Chris Ofili's relationship to the Tate is part of a benign, not a vicious, circle of valueby Emma Crichton-Miller / December 17, 2005 / Leave a comment
On 19th July, the Tate announced the purchase of one of the most acclaimed works by a British artist of the last five years, Chris Ofili’s 13-canvas installation The Upper Room (right). When this was first shown to the public three years ago in June 2002, the Guardian’s Adrian Searle judged it, “the bravest, and one of the most original works I have seen by a painter for years,” while the Telegraph’s Richard Dorment praised “a palette so rich, so saturated and so gorgeous that I can remember thinking when I first encountered it that I’d never seen another work of art like it.” Searle finished his review: “The Tate should buy it.” The critical consensus was that the installation as a whole should be held by the nation, on view to the public, and that it would be a shame either if it were split up into separate canvases or if the whole were sold abroad.
You would have thought, then, that the purchase announcement in July would have been welcomed by those who claim to love British contemporary art. Instead, stirred up by the Stuckists—a gang led by Charles Thomson, a conservative painter, hammer of the YBAs and thorn in the side of both Charles Saatchi and Nicholas Serota—the press has crackled with charges of cronyism and corruption. The controversy hinges on Chris Ofili’s role as a Tate trustee, a position he has held since 2000. The scandal-mongers argue that it is a gross breach of public responsibility for the Tate board of trustees to authorise the purchase of a work by one of its members. The Tate has responded that occasional exceptions have been made to this rule—works by Michael Craig-Martin and Bill Woodrow were purchased while the artists were trustees—and that Ofili left the room when the purchase was discussed in order to avoid conflict of interest. Moreover, while the Tate has contributed £120,000 from general funds and a further £100,000 from Tate members, and the NACF (National Art Collections Fund) has contributed £75,000, the rest of the £705,000 price tag was raised from private individuals. So only £120,000 out of Tate’s annual acquisition budget of £1.5m has been spent on this installation, which it is surely in the public interest for the Tate to retain.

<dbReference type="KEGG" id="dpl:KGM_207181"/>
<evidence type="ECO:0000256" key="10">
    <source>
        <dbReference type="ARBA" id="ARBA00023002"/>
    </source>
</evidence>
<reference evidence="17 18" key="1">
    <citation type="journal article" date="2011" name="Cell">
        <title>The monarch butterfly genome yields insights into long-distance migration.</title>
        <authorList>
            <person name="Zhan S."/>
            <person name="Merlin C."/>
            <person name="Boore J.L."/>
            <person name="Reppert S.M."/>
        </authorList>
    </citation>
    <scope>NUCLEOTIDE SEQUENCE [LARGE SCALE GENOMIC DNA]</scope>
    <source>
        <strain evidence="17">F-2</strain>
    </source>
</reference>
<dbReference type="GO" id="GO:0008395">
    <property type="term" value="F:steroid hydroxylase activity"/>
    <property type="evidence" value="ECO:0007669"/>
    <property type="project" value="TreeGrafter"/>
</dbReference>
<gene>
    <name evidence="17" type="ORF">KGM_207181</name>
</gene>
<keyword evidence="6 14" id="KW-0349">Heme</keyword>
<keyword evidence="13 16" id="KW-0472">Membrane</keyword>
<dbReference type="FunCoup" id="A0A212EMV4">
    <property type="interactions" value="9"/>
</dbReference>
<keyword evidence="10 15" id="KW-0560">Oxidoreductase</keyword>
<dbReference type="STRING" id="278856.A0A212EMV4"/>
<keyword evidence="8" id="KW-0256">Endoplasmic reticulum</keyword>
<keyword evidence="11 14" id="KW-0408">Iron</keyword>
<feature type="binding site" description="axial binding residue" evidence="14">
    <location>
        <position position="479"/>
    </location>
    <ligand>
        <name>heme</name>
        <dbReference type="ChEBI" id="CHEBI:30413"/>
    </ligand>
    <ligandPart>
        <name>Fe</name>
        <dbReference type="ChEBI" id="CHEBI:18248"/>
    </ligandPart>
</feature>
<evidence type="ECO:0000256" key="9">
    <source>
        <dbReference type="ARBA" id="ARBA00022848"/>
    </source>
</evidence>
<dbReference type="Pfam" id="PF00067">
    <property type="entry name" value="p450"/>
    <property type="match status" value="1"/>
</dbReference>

The matter might have been allowed to rest there, had it not been for an embarrassing coincidence. In October 2004…